ZRDF helps Mayuni to become a sucessful businesswomen.
Mayuni Maureen, 28 years old of Chikupili chiefdom, is married with 2 Children and has been saving in SILC since 2018. Through SILC, she has been able to sustain her businesses of selling second-hand clothes, fresh fish and groundnuts to Kasumbalesa boarder. With the groundnuts she sells at Kasumbalesa boarder, one 50kg bag of groundnuts gave her K960 and she sold 6 bags, thus K5760 was achieved. Her business model is in such a way that she analyses the situation in the community; during the rainy season, she sells food stuff and during summer she sells clothes and lotion. SILC has been able to improve her business because of the interest that is realised.
At 2019 share-out, she had K4, 010 after saving K3, 420, with this K4, 010 she managed to buy 28 iron sheets for K2 800 and the remaining money she used to buy agricultural inputs. Currently, she planted10 hectares of maize,10 acres of groundnuts and 10 acres of soya beans.
She has been managing to support her children to school, buying all the requirements needed (books, pencil, uniform and shoes). Each time her children go to school she packs some food for them.
With the 28 iron sheets she has purchased, she plans to build and roof a 3 bedroomed house, and also to buy more cattle so as to support her husband in his work.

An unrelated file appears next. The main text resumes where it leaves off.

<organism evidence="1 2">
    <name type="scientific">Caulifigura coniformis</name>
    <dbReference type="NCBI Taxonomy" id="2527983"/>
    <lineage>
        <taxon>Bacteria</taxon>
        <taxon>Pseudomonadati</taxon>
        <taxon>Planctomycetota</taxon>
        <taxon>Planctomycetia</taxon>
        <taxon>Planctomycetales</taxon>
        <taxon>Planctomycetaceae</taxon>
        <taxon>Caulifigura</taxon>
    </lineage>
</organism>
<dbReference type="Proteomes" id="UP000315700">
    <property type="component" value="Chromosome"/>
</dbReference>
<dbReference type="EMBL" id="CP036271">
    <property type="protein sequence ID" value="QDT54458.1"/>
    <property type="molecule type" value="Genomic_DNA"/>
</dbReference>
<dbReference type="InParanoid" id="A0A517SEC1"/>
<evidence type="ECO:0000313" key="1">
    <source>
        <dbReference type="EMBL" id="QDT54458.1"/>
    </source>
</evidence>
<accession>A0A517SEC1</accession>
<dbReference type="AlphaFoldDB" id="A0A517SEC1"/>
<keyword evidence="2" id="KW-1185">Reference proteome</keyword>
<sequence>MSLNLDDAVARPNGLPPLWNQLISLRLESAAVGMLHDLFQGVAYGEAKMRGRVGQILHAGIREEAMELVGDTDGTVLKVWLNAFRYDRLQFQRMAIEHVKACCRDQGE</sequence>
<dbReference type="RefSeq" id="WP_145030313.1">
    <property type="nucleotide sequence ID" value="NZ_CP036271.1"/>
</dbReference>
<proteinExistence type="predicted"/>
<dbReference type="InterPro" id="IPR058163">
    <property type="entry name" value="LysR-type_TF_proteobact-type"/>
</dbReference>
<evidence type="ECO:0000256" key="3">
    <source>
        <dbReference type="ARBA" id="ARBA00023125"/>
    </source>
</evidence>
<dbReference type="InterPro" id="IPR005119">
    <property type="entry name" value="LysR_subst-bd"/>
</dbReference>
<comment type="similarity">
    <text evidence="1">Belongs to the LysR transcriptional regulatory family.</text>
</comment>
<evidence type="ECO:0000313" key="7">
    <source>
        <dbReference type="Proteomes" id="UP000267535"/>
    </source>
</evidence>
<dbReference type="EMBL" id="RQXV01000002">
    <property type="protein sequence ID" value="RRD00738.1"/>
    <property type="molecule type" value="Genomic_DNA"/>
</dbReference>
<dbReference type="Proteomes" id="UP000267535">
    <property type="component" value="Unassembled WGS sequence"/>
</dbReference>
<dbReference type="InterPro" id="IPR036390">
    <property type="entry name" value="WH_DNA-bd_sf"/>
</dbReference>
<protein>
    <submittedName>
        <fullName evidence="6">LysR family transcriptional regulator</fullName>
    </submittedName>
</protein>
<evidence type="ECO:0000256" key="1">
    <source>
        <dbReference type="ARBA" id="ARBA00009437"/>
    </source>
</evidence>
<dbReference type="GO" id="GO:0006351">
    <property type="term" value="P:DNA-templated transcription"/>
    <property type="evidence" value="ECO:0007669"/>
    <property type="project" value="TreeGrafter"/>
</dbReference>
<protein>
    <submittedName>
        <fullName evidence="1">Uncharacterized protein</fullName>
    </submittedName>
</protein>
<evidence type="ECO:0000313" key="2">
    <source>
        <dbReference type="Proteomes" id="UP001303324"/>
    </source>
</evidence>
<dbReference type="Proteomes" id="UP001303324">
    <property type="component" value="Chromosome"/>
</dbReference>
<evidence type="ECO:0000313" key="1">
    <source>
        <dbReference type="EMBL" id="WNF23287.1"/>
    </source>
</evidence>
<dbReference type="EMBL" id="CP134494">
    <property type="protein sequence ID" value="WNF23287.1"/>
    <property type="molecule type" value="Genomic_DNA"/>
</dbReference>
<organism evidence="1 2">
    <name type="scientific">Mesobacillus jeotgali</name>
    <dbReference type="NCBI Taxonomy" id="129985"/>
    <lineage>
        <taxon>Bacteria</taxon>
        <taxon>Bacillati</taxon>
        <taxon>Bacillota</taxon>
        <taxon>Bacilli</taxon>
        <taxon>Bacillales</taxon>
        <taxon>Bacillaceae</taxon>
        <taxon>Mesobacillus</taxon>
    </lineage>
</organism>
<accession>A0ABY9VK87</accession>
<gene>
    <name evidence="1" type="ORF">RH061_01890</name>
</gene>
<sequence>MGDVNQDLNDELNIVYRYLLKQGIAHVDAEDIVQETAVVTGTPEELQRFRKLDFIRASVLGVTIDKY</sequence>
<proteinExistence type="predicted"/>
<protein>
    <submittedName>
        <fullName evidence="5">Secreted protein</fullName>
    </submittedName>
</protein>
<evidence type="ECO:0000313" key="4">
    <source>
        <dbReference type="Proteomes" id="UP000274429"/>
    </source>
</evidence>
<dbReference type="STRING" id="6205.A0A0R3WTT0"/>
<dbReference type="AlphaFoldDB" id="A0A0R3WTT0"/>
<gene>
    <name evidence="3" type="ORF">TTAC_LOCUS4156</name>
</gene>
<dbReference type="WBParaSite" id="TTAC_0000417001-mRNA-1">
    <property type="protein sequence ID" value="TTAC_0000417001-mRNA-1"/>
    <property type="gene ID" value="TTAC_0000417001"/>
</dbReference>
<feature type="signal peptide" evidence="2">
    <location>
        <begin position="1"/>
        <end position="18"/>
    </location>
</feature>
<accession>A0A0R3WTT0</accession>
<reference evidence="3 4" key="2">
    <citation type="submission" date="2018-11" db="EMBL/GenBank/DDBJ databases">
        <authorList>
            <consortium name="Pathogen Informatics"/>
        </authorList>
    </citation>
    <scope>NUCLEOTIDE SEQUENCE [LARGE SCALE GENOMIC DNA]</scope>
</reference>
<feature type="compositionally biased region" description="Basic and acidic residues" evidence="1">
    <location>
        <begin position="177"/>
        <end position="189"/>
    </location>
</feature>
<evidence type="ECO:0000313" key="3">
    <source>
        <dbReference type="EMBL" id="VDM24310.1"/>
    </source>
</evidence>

SILC = Savings and Internal Loan Communities (known as a village bank)
SILC benefits women to have some economic independence which they invest in their families., where previously they were wholly economically dependent on their husbands or family.
Maureen has not only been saving and making profits from her enterprises, but she has received training in business skills. She has enough income to travel the 70kms to the local border with the Democratic Republic of Congo (DRC) where there is cross border economic activity. She can provide three meals for her children (food is the economic indicator of household economy). Through their efforts and support, this previously subsistence family have transitioned from using a hoe for all agricultural activities, to a plough and animals. Not only can they cultivate more land (and become emergent farmers), they can hire out their animals so creating another business. Traditional rural houses are roofed with grass and corrugated iron sheets will
make their home more sustainable as thatching needs replacing and even the best tends to leak in heavy rain. The drying on the sheets are ground nuts (pea nuts). Everyone desires to have an iron roof!